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Suppose we roll m dice, remove all the dice that come up 1, and roll the rest again. If we repeat this process, eventually all the dice will be eliminated. How many rolls, on average, will we make?

The solution to this problem is $$ \sum_{n=1}^{\infty}n \cdot \left( \left(1-\left(\frac{5}{6}\right)^n \right)^m -\left(1-\left(\frac{5}{6}\right)^{n-1}\right)^m\right)$$

which can be rewritten to

$$\sum_{n=1}^{\infty}\sum_{k=0}^{m}n(-1)^{k} \left (1-\left (\frac{5}{6} \right )^{-k} \right )\binom{m}{k}\left (\frac{5}{6} \right )^{nk}$$

For small values of m I can calculate it using Wolfram Alpha, e.g. for m=8

Sum[n*((1 - (5/6)^n)^8 - (1 - (5/6)^(n - 1))^8),     {n, 1, Infinity}]*%28%281+-+%285%2F6%29%5En%29%5E8+-+%281+-+%285%2F6%29%5E%28n+-+1%29%29%5E8%29%2C+++++%7Bn%2C+1%2C+Infinity%7D%5D++++++++

but this does not work for large values of m. Which approximations could I use to calculate a value for m=1000000?

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up vote 5 down vote accepted

We are looking for the mean $\mathbb{E}(Z_{(m)})$ of the $m$th order statistic (maximum) of $m$ independent geometric random variables $Z_1,\dots, Z_m$ with mean $6$. The exact value is $$\mathbb{E}(Z_{(m)})=\sum_{j=1}^m (-1)^{j+1}{m\choose j}\, {1\over 1-(5/6)^j} $$

Here's an idea. If you replace each $Z_i$ with an exponential random variable $Y_i$ with the same mean, then there is an exact formula $$\mathbb{E}(Y_{(m)})=6\left(1+{1\over 2}+{1\over 3}+\cdots+{1\over m}\right)\approx 6(\log(m)+\gamma).$$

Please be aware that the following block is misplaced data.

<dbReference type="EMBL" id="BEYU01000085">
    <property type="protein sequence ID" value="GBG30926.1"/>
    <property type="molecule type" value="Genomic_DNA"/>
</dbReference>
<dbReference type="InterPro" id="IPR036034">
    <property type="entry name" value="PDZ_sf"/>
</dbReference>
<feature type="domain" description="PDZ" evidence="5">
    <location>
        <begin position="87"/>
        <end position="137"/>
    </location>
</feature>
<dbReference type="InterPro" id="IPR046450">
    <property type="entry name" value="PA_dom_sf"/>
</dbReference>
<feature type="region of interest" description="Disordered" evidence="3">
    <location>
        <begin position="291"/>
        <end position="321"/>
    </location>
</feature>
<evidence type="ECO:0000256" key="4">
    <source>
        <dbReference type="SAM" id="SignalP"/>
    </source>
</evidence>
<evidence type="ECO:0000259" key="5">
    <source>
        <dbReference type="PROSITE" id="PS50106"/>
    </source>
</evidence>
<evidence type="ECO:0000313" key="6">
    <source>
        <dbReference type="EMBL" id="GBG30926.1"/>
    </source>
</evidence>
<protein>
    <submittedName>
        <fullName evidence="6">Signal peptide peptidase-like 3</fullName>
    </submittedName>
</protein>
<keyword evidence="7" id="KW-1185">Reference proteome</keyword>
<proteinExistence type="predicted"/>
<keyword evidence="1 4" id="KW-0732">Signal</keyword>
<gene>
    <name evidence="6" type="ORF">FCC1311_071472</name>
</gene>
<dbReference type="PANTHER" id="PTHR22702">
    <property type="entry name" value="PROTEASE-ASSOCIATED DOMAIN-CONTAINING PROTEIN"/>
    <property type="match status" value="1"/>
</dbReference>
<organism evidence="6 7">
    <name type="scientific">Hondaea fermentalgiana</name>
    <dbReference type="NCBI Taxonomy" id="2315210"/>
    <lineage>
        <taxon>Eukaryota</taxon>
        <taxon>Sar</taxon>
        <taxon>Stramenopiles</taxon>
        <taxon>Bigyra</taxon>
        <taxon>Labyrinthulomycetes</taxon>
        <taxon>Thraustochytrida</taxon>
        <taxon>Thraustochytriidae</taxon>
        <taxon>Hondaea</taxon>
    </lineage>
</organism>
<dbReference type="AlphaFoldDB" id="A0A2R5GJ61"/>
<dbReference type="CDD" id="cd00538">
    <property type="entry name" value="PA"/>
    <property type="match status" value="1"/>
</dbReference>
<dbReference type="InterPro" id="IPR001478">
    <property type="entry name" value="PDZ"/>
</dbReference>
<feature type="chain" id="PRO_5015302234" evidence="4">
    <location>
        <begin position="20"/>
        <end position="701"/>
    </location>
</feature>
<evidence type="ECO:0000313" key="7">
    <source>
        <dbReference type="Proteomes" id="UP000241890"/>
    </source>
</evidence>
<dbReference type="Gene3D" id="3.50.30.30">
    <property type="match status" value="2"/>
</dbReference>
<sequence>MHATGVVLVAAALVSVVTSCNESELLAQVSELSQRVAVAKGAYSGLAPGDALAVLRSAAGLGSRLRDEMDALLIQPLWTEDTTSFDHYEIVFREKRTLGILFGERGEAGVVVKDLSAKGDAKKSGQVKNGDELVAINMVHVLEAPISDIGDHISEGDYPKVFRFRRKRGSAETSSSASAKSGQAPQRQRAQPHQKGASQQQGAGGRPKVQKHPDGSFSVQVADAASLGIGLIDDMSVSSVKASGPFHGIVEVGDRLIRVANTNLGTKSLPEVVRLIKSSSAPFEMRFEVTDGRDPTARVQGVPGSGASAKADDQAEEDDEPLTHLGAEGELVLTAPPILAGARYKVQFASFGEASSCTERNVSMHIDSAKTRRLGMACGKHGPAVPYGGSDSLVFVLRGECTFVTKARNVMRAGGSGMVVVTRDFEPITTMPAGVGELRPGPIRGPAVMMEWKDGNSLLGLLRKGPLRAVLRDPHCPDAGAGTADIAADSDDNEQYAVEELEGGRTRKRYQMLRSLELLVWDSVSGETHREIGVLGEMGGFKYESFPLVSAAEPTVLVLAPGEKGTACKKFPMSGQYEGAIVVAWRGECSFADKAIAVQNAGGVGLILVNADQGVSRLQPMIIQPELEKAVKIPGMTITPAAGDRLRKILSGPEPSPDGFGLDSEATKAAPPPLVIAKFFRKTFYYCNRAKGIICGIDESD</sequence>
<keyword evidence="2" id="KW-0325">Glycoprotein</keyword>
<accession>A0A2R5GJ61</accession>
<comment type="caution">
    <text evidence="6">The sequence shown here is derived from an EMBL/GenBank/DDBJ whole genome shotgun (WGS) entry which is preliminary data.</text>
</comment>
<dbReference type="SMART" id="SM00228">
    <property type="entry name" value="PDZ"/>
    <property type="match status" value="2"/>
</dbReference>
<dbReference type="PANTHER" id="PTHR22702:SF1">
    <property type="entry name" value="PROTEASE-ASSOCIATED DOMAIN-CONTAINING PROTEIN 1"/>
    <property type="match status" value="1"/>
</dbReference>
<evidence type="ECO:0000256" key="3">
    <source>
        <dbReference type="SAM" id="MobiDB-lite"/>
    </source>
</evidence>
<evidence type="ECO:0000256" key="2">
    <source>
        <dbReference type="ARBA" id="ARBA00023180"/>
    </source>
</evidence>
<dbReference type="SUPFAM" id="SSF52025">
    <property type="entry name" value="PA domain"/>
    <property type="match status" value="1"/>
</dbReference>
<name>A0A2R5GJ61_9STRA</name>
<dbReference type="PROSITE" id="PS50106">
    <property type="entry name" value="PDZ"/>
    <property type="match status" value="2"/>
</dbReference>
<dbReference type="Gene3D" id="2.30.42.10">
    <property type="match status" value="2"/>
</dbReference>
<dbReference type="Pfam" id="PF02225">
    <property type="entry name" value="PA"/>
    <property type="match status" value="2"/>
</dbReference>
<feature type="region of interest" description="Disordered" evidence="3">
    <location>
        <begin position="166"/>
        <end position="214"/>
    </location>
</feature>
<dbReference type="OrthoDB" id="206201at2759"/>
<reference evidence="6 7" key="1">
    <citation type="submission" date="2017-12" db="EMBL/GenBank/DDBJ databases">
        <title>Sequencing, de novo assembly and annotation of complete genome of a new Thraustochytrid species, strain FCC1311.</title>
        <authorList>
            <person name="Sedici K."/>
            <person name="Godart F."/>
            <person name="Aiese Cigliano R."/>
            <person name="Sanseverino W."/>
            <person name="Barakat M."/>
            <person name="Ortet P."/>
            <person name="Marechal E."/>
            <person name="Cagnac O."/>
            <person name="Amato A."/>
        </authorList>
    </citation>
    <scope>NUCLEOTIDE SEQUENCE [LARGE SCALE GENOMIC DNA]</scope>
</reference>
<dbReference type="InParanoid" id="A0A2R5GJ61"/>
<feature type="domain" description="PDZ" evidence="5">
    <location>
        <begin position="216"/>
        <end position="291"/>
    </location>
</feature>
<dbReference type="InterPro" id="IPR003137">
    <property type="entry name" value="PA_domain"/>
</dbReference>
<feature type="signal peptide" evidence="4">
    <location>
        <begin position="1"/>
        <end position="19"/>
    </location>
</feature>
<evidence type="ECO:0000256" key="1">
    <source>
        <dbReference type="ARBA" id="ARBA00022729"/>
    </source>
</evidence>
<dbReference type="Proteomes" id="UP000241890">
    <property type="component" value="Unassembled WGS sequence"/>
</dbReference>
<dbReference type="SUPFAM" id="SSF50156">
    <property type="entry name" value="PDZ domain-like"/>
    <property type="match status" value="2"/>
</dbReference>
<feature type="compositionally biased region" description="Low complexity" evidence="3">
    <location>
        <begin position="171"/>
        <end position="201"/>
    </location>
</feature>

I haven't thought seriously about how close $\mathbb{E}(Z_{(m)})$ and $\mathbb{E}(Y_{(m)})$ are, but for small $m$ the results look OK.

Update: A better approximation is obtained by replacing "$6$" above with $1/\log(6/5)$. In fact, we get the following bounds $${1\over\log(6/5)} \left(1+{1\over 2}+{1\over 3}+\cdots+{1\over m}\right)\leq \mathbb{E}(Z_{(m)})\leq {1\over\log(6/5)} \left(1+{1\over 2}+{1\over 3}+\cdots+{1\over m}\right)+1$$ and taking the midpoint gives the approximation $$ \mathbb{E}(Z_{(m)})\approx {1\over\log(6/5)} \left(1+{1\over 2}+{1\over 3}+\cdots+{1\over m}\right)+{1\over 2}.$$ With $m=10^5$ this gives $66.81221$, which is very close to the exact result.

The average number of throws needed is approximately the logarithm base $6/5$ of $m$. Intuitively, this is very sensible since each throw eliminates about $5/6$ of the dice. By the way, this idea was already suggested by another user who then deleted it. He or she should get some credit for good intuition!

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For m=100000 an exact calculation (based on an iterative solution) results in 66.81. Your solution $\sum _{n=1}^{100000} \frac{6}{n}$ results in 72.5409. Not bad. Thanks! – wnvl Feb 3 '12 at 22:33
@wnvl That's a lot of dice :) – Byron Schmuland Feb 3 '12 at 22:34

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